Service dogs, most people probably think, are for blind people. And maybe for someone who uses a wheelchair. Not so much for those who appear hale and hearty. We don’t realize what a dog could do for someone with an invisible disability such asseizures or diabetes. Or for someone like me — someone with a psychiatric disability who would eventually find my service dog so indispensable that I took him everywhere — even to Target.
I have ADHD (attention-deficit/hyperactivity disorder), TRD (treatment-resistant depression) and GAD (generalized anxiety disorder). Because of this alphabet soup of mental illness, I also have panic attacks. An overwhelming sense of doom drops down. My heart races; my breathing hitches. I shake. The attacks often don’t end until I down a Klonopin, a heavy benzodiazepine about two steps up from Xanax. Panic attacks in public are the scariest. As I sweat and shake for no apparent reason, I feel unsafe. I look In Need of Assistance or like That Person You Should Avoid. It would be very convenient to know a panic attack is coming, so I could down some meds and remove myself and my three small children from public view.The help of a dogThen I found another way. After reading up on service dogs, I thought how nice it would be to have one — one who would warn me when a panic attack was about to happen, one who might even get my medication from my purse. My doctor thought it was a splendid idea. We were in the process of getting a German shepherd puppy anyway, so the timing seemed perfect.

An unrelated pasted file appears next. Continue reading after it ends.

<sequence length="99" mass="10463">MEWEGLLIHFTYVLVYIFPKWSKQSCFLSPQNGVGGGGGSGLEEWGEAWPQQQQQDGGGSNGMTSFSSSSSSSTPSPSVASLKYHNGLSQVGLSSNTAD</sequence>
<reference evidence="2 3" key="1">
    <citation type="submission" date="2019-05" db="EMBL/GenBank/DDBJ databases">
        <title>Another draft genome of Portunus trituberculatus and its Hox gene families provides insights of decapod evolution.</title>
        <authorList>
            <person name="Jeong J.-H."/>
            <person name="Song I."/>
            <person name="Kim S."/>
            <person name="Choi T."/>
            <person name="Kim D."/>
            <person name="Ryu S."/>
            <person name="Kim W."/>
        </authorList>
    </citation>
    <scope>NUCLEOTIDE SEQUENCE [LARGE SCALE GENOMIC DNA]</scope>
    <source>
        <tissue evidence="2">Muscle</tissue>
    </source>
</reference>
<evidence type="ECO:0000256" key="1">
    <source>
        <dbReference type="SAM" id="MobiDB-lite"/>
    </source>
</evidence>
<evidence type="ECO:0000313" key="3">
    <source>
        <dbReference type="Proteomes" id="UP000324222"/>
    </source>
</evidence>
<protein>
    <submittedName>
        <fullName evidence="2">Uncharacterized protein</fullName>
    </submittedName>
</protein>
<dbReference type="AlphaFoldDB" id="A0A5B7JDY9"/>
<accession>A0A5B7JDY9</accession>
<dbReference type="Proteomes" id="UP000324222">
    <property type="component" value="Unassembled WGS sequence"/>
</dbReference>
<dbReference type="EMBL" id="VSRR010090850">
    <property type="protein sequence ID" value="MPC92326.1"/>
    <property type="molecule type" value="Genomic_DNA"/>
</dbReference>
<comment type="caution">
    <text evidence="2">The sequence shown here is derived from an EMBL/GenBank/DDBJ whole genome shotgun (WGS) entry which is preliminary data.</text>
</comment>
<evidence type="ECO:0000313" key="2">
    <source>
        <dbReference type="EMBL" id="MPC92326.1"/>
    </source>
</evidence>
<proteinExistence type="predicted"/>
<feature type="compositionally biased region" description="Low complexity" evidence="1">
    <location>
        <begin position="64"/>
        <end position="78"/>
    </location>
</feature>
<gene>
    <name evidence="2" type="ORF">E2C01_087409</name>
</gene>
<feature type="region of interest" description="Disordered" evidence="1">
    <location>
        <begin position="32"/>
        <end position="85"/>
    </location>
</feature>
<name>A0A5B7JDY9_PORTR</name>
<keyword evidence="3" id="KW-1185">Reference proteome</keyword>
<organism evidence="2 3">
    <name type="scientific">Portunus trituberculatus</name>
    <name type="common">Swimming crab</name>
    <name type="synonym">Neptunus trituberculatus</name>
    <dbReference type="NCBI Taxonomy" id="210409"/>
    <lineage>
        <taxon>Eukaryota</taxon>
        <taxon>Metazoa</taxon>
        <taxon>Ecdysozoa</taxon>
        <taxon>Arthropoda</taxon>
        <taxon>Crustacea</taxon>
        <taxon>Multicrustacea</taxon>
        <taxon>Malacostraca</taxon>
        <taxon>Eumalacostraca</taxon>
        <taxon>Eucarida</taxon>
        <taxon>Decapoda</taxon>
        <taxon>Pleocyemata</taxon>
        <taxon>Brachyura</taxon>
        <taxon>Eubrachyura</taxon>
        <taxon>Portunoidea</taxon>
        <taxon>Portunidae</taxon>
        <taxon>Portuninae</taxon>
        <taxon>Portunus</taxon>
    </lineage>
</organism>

I could arrange for my own service dog pretty easily because there’s no nationwide governing body for such animals. When I looked up what I had to do to get a puppy certified, I was astounded: There is no certification. The Foundation for Service Dog Support, a nonprofit, trains golden retrievers, sells vests and certificates, and teaches people how to train their own service dogs. They say a service dog should obey commands 90 percent of the time, not steal food and ignore other dogs. But those standards have no legal standing.
The Americans With Disabilities Act stipulates that to be deemed a service dog, the animal must be trained to perform a helpful task, but the law also states that it’s illegal for anyone to require that the dog demonstrate that ability. So, for example, no one can make me show that Queequeg snorfs my hand when my breathing changes, alerting me to a panic attack. Legally, they just have to take me at my word that he does it.
Read more at The Washington Post